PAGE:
The Boston Celtics (27–7) handed the NBA-leading San Antonio Spurs (29–6) another tough road loss on Wednesday night 105–103 after the New York Knicks beat them 128–115 at Madison Square Garden on Tuesday.
“We’re not going to keep up this pace, that’s for sure. It’s not going to happen,” Spurs coach Gregg Popovich had said before the Knicks game. He was right then, and doubly right on Wednesday.
It was an all-out battle between the NBA’s top teams at the TD Garden; the Celtics briefly led by as much as nine points and the Spurs led by as much as five points in a game that saw several lead changes until the final minutes.
Rajon Rondo had an all-around stellar performance for Boston with 22 assists, 12 points, 10 rebounds, and 6 steals as he deftly ran the Celtics offense. The speedy point guard even got in a blocked shot to add insult to injury.
Boston’s ace shooter Ray Allen led the game in scoring with 31 points going 13–16 in field goals.
In the first three quarters Allen made Manu Ginobili look like a rookie until Ginobili came alive in the fourth quarter to score an amazing 20 points for 24 on the night to lead the Spurs.
The Celtics got out to a quick 12–5 lead in the first quarter before the Spurs evened the scoring in what would be a close quarter.
Allen had the hot hand for Boston, shooting 5–6 in field goals to lead in scoring with 10 points.
Ginobili couldn’t seem to effectively guard Allen, and had a hard time getting involved in the Spurs offense, shooting 0–2 from the field and scoring only one point off a free throw.
Glen Davis—in the starting rotation for the injured Kevin Garnett—delivered eight first quarter points for Boston, and the entire Celtics starting lineup got on the board.
The Spurs, conversely, were carried by reserve shooting guard Gary Neal and reserve forward-center Matt Bonner, who combined for half of San Antonio’s first quarter points.
Nate Robinson started the second quarter shooting well, draining a 3-pointer and then making an 18-foot jumper from the left wing to help quickly give the Celtics a good lead.
But the Spurs would take the lead back, going up by as much as five points until Paul Pierce tied the game at 47–47 with one minute to go in the first half.
The Spurs closed the half up 51–49, with Tony Parker and Bonner leading the scoring with 12 points and 10 points, respectively.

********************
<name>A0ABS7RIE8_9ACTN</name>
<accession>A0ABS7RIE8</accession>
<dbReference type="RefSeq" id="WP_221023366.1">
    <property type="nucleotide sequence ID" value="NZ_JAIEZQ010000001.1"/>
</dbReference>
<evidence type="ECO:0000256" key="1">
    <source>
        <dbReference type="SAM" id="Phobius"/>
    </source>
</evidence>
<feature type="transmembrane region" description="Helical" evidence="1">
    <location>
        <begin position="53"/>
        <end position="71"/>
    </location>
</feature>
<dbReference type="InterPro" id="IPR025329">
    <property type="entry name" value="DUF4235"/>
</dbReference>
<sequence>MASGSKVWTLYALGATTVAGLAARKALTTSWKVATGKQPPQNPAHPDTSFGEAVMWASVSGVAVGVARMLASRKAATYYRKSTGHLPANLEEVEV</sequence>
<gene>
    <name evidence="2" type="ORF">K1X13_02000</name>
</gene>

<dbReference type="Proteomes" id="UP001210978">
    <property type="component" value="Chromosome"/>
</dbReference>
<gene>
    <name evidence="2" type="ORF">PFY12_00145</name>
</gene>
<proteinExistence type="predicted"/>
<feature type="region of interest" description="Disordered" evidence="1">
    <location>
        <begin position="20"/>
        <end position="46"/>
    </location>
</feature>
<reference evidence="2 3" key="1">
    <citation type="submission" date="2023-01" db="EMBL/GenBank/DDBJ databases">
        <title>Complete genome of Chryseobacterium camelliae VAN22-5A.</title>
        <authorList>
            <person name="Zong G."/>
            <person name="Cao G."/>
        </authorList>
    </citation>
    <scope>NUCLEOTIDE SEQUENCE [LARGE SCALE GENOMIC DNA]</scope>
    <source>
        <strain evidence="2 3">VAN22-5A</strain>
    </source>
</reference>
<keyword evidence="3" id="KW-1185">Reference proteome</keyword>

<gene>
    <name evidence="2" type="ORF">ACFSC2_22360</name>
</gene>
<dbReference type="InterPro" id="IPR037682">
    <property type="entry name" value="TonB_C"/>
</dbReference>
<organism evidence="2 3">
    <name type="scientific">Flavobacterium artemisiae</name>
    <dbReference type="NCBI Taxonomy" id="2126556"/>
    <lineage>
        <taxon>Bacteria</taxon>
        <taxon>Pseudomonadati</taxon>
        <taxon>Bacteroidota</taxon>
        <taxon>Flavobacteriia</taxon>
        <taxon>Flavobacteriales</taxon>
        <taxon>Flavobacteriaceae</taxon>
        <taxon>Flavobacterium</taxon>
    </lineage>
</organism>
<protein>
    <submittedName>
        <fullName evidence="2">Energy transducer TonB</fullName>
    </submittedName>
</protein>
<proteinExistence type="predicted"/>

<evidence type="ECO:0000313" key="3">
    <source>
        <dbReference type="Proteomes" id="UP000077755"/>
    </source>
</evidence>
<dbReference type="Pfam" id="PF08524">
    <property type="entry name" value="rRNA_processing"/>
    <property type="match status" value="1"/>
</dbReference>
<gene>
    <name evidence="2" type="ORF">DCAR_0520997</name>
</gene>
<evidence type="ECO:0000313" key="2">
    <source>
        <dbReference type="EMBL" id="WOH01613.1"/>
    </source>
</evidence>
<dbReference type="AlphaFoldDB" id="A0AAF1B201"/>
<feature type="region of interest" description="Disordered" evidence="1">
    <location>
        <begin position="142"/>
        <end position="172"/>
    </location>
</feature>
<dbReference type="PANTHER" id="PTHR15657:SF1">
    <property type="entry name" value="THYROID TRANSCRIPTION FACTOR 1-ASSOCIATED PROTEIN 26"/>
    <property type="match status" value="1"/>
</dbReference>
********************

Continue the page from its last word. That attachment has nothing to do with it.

Boston was carried in the first half by Allen and Davis with 14 points and 11 points, respectively, and Pierce scored 9 points after coming alive at the end of the half.
The third quarter continued much the same as the first half with very close scoring until the end.
The Celtics went on a 16–7 run to go up by seven points, and a 3-pointer by Allen, layup by Rondo, and dunk by Pierce on consecutive plays ignited the crowd.
The Celtics maintained their lead for much of the fourth quarter, but Ginobili came alive for the Spurs offensively to keep the Celtics from pulling away.
The Spurs eventually took the lead 92–90 with five minutes to go in the game off foul shots from a technical foul on Pierce.
Several lead changes ensued until a layup by Marquis Daniels, a 3-pointer from Allen, jumper from Rondo, and a steal and layup by Allen pulled the Celtics up by nine points with just under a minute to go in the game.
That should have ensured the win. But Boston’s defense collapsed and the Spurs quickly came right back when Ginobili drained a difficult 3-pointer and Parker stole the ball from Pierce to pull San Antonio to within four points with 40 seconds to go.
Another steal by Ginobili on Rondo that led to foul shots brought the score to within two points; Allen missed two foul shots to keep it that way with seven seconds on the clock. The misses were a complete shock since Allen is a career 89 percent free throw shooter.
In the end, Pierce blocked a 3-point shot attempt by Ginobili in the final seconds of the game to seal the Celtics win.